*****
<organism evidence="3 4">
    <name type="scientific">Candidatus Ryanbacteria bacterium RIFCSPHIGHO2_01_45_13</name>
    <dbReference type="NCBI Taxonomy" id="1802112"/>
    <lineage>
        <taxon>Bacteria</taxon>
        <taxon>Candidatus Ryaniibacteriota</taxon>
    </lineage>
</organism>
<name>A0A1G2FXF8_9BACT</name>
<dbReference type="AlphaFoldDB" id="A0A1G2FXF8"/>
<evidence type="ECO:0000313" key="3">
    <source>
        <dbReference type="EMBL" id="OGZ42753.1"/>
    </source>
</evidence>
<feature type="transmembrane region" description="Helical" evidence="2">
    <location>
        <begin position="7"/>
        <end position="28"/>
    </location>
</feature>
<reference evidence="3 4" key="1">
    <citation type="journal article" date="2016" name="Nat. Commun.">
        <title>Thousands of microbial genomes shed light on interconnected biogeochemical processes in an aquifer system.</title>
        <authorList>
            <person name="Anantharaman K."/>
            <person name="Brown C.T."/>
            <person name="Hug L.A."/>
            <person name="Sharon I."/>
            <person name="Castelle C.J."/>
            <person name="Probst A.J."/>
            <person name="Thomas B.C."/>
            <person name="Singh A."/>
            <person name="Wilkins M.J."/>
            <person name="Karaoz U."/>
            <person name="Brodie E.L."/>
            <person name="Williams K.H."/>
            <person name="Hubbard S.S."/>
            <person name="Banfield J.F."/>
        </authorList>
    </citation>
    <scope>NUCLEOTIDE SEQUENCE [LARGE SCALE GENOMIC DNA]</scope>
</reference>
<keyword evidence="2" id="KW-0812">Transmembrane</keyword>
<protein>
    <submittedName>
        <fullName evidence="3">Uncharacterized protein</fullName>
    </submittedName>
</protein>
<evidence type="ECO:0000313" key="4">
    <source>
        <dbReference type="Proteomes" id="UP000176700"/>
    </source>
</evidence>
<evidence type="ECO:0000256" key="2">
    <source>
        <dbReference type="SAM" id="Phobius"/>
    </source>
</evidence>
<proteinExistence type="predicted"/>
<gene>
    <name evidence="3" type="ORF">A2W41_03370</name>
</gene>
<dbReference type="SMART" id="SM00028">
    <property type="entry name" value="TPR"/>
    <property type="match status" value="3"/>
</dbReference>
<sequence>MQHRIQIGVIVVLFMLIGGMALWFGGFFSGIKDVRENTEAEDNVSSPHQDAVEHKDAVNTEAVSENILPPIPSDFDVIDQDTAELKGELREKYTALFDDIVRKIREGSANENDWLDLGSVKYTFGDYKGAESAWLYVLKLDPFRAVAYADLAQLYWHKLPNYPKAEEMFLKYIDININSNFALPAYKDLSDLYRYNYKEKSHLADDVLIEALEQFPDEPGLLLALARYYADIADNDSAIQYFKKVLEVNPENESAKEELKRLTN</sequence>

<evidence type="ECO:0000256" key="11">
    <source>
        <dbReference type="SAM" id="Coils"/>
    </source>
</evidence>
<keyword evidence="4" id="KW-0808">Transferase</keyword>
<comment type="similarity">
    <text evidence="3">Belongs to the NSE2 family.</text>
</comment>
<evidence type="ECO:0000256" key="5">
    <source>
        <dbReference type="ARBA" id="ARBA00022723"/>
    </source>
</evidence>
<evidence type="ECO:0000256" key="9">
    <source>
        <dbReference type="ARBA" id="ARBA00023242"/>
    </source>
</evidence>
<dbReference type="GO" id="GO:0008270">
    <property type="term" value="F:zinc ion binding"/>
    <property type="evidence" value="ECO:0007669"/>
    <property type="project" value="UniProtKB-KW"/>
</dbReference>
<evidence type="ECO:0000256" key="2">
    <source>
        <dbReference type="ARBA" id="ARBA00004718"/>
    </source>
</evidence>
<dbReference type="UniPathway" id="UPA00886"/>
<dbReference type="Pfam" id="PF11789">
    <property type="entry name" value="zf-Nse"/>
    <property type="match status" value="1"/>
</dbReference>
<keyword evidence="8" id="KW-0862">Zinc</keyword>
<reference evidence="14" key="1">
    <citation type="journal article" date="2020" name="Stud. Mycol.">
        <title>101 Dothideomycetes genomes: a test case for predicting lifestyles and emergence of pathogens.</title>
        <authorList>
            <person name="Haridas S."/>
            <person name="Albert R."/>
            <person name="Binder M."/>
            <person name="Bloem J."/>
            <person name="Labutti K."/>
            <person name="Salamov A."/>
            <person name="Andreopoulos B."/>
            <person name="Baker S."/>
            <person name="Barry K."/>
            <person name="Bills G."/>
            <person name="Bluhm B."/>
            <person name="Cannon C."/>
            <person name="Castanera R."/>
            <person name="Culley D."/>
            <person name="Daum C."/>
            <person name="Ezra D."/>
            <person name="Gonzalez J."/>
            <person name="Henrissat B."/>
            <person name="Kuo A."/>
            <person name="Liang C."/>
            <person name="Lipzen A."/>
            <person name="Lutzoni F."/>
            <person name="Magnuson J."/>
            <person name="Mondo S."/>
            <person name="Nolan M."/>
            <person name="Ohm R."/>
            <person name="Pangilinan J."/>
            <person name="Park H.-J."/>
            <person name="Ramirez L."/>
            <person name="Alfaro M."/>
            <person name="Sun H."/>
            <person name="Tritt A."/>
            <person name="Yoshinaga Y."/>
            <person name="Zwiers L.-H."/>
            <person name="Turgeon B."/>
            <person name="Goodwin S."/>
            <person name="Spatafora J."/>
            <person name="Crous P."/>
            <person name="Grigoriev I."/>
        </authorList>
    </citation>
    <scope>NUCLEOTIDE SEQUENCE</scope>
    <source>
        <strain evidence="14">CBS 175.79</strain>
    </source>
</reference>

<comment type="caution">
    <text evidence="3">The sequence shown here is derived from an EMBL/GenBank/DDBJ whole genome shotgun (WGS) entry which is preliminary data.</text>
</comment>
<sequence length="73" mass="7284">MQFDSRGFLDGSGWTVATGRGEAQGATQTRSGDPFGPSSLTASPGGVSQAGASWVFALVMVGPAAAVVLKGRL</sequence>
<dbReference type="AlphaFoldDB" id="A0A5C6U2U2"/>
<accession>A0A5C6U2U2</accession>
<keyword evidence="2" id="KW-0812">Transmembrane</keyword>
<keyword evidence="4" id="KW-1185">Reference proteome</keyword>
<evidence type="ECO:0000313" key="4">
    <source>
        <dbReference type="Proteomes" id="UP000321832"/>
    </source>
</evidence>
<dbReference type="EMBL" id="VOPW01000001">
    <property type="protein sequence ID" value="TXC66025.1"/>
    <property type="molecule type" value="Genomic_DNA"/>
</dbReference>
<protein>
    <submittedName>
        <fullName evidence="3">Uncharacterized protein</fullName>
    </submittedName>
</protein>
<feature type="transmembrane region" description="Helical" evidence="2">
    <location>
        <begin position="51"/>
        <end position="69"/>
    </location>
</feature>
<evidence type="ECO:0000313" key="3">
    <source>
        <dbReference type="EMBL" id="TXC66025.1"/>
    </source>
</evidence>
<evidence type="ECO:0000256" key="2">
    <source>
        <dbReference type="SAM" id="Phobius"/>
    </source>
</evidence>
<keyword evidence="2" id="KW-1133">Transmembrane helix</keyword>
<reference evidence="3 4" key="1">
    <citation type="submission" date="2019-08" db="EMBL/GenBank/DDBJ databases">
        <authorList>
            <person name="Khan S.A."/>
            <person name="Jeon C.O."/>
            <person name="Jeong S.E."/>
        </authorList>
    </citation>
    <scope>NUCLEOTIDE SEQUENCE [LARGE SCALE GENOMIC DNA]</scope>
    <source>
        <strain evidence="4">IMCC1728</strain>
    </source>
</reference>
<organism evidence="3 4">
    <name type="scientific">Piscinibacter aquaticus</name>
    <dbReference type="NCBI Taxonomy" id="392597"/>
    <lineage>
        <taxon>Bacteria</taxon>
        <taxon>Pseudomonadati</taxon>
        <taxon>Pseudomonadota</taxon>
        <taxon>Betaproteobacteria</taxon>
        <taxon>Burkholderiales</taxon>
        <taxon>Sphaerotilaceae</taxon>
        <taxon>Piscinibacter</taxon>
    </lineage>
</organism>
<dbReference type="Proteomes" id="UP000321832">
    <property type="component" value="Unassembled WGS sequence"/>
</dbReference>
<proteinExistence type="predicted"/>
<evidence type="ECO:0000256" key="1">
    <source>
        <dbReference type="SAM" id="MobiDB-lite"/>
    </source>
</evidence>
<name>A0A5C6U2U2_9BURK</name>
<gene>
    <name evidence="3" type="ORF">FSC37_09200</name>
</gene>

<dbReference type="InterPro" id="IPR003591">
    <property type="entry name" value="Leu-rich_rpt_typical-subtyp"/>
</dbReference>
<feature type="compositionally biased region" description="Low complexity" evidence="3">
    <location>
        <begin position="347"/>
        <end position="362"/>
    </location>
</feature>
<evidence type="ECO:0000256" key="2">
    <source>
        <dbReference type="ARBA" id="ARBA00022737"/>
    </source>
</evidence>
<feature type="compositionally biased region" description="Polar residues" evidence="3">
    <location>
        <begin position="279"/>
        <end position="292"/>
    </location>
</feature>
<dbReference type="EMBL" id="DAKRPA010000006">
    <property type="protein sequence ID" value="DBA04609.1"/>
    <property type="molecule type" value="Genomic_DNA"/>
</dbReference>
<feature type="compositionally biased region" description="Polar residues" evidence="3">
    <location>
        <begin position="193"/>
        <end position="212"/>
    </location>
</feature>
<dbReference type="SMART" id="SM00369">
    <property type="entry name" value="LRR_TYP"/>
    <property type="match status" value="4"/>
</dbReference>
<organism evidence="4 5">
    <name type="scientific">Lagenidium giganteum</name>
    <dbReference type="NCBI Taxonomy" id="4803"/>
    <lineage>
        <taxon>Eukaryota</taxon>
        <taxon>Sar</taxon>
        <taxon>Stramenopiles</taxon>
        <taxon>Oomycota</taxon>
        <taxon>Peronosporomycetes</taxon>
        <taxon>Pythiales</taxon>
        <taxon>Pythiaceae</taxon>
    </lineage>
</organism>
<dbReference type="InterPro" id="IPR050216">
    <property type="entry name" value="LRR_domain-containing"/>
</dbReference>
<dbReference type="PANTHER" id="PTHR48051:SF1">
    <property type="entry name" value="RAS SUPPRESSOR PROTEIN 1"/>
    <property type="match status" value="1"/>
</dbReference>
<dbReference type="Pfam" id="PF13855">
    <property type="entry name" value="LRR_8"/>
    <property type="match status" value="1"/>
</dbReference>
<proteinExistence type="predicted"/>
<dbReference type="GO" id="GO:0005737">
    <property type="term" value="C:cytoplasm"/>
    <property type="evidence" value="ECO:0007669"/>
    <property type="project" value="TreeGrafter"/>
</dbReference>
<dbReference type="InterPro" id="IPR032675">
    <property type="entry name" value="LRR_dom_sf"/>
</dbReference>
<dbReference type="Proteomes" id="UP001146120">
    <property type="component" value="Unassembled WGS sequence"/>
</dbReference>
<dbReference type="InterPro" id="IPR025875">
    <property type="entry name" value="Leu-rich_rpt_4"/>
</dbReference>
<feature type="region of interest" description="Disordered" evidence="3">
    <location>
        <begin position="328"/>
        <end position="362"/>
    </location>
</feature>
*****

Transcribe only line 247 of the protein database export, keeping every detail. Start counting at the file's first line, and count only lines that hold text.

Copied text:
    <location>